Pulman loves her job at the city's Multnomah Arts Center (MAC), a popular parks-run instructional center in Multnomah Village. She just wishes it didn't make her feel ashamed.

The 31-year-old Montavilla resident has worked for MAC since 2010, helping visitors at the front desk on some shifts, coordinating workshops during others. The job began as side work while she pursued a master's degree. Then it became something aspirational—Pulman figured if she did a good job for long enough, the city would find her a full-time position.

Now, Pulman's position at MAC—one of several she's forced to keep to make a living—has become a source of bitter disappointment.

"It seems like we're not any kind of priority to the city," she says. "It's really shameful, in all honesty, the secret that all these parks workers are getting food stamps and on Medicaid and relying on social services to stay at the city."

Pulman has varying duties at MAC, which pay varying rates. She can work at the front desk and make $12.50 an hour. If she's helping coordinate courses and programs at the center, she makes far more: $17.50. No matter the position, she's still allowed just 1,200 hours a year. Pulman says it's unfair she gets paid two rates for the work, given her tenure with parks. Unionized employees do similar work, she says, and their wages don't shift. Plus, they get benefits.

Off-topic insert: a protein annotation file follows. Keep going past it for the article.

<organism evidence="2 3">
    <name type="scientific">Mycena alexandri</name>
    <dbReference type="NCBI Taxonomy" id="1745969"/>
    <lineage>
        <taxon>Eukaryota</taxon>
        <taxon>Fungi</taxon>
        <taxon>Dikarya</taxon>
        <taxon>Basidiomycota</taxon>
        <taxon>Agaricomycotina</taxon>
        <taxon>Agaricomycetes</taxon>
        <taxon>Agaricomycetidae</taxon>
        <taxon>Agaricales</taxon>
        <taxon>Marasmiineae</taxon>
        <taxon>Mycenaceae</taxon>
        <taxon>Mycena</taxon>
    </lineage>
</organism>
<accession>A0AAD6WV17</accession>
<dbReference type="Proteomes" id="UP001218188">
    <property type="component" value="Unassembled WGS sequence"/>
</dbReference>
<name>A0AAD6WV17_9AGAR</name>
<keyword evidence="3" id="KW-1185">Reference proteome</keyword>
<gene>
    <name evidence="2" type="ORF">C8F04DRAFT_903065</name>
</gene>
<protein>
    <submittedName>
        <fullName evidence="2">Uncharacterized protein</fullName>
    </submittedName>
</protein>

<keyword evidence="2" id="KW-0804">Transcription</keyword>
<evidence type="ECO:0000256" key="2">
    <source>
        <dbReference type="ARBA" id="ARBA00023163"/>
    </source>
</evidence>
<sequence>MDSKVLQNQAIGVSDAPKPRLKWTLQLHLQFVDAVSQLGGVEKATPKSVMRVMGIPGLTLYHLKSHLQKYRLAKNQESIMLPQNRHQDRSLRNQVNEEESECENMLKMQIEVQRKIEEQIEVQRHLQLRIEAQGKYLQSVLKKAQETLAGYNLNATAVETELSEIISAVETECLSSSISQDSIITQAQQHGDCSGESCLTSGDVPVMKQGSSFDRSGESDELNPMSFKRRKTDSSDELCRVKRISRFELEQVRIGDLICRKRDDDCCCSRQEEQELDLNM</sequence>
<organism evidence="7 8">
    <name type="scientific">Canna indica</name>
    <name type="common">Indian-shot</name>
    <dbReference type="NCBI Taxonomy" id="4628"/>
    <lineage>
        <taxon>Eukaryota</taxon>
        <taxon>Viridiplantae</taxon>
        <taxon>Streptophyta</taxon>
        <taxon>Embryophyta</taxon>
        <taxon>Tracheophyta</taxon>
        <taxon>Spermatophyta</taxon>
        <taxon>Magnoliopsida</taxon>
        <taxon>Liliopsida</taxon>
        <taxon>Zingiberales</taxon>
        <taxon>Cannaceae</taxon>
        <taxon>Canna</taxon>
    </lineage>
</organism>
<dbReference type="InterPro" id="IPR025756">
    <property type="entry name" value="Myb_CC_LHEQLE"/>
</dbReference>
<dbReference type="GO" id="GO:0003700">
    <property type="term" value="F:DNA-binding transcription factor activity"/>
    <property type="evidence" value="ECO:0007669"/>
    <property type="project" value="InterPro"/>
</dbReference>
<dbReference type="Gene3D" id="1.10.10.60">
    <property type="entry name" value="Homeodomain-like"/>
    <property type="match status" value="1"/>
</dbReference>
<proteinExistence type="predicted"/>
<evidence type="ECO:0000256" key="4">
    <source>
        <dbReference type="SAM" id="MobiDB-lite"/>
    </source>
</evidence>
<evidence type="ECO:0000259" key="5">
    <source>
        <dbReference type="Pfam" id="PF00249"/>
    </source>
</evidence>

"My skills and my qualifications don't put me in a different class than those people," she says.

Pulman's far from alone. One of her coworkers, Mari Paulus, has worked at MAC since 1999. She's still paid less than $15 when she works the front desk.

"How do you call someone who's been committed for 15 years a seasonal worker?" Paulus asks.

At the February 18 hearing, city commissioners heard from another MAC worker, Sarah Kowaleski, a five-year parks employee who described being reliant on food stamps and turning to food banks to eat.

"I'm living in poverty," Kowaleski said. "I am counted on by my supervisor, but what I did not count on in my years of service is that I would struggle to feed myself."


SEVERAL THINGS contribute to Kowaleski's situation. First, of course, are the low wages paid to support workers within the parks bureau. As the Mercury's reported, parks accounted for 97 percent of the more than 1,800 city employees making less than $15 an hour—many less than $12. Most of those parks workers are seasonal.

The second is the "casual" designation these employees work under, a classification that denies access to benefits and steeply limits how much they can work.

If Local 483 prevails in its grievance, that hour limit would disappear for staffers doing the work of union members. And the wages, in many cases, would rise. The lowest-paid employees under the union's current contract make $16.71 after just six months of employment. They're paid more than $20 an hour after three years.

But the city has dug in its heels. When the union first filed the grievance in 2013, officials sent a response asking Local 483 to specify exactly which employees were performing the same work as union members, and what that work entailed.

"They basically filed a grievance about a concept," says Jon Uto, a labor relations coordinator with the city. "Typically people tell us who, when, and where, and we can go investigate."